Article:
The ingredients for their pizzas are all imported directly from Italy and whipped into perfection by Chef Joe Farruggio, a native Sicilian whose personal philosophy is to serve the “best pizza Napoletana in the world.” But if you’re not in the mood for pizza, the restaurant’s menu also features an array of appetizers, homemade pasta dishes, salads and more, all of which feature the same authentic ingredients and perfect taste.
If you are looking for a scrumptious Italian bite, then I highly recommend you join Washington, D.C. A-Listers Nancy Pelosi, Hillary Clinton, Brigitte Macron and Ivanka Trump — whose pictures you can find alongside the awards lining the walls — at il Canale for the best pizza and pasta in Georgetown.
Hoya Staff Writer
Warm Atmosphere, European Cuisine
The Sovereign, a Belgian-inspired eatery located in the heart of Georgetown, is a must-visit for those seeking a mix of French, German and Dutch cooking techniques and cuisine. With its charming decor and warm ambiance, this restaurant offers traditional European dishes with modern twists.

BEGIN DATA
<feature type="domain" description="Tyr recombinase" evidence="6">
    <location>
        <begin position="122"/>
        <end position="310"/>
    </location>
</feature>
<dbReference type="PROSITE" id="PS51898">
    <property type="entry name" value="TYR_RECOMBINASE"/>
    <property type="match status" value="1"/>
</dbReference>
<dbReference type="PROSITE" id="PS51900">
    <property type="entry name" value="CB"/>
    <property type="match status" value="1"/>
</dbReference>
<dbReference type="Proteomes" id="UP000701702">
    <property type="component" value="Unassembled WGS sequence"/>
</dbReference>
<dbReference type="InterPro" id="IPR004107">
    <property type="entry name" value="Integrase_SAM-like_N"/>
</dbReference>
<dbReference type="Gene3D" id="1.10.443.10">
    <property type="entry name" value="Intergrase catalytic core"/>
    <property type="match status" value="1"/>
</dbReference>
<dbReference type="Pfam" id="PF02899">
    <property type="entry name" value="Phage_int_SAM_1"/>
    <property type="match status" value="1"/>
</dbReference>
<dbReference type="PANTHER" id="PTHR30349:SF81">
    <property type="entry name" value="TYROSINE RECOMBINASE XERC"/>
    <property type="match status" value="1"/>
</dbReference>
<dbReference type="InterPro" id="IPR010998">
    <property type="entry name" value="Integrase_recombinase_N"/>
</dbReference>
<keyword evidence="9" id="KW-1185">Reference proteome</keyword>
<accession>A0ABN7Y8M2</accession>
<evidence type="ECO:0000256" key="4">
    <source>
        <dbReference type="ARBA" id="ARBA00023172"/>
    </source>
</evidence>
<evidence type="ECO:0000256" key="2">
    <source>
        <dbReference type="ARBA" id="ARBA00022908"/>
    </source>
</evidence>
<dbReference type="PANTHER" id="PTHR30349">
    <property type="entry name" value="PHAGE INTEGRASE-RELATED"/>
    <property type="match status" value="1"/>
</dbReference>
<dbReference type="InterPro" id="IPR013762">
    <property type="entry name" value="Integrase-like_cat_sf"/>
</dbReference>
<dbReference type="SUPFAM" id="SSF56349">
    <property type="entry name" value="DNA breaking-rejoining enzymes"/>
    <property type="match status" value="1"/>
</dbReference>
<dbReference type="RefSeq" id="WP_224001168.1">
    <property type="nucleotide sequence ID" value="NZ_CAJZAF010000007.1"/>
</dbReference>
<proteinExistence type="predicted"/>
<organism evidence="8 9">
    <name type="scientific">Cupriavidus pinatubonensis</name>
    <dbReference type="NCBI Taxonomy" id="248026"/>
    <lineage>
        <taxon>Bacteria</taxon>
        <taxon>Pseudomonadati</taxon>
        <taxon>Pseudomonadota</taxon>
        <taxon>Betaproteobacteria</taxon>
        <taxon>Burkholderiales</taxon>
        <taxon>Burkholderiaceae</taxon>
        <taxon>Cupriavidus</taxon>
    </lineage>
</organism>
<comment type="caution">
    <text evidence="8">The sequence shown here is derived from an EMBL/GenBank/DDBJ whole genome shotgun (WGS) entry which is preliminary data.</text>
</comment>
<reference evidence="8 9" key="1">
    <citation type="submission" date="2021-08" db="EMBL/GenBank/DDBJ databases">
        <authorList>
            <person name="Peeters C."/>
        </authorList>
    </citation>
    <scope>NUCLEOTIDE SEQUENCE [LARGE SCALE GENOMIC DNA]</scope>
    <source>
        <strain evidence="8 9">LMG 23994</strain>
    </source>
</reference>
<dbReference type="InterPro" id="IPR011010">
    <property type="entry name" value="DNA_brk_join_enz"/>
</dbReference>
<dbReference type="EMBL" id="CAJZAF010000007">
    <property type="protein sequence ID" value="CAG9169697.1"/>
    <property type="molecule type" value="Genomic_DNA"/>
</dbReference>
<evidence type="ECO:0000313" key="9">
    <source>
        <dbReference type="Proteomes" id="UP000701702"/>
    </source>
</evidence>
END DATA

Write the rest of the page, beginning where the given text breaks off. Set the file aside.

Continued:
The menu at the Sovereign features a range of Belgian favorites, from hearty stews and savory schnitzels to classic waffles and house-spun seasonal gelato. The specially sourced Dutch-style mussels are a plump and juicy standout dish, served with a side of crispy fries.
For those with a sweet tooth, the waffles at the Sovereign are a must-try. Crispy on the outside and soft on the inside, the waffles are served with a delectable sprinkling of powdered sugar.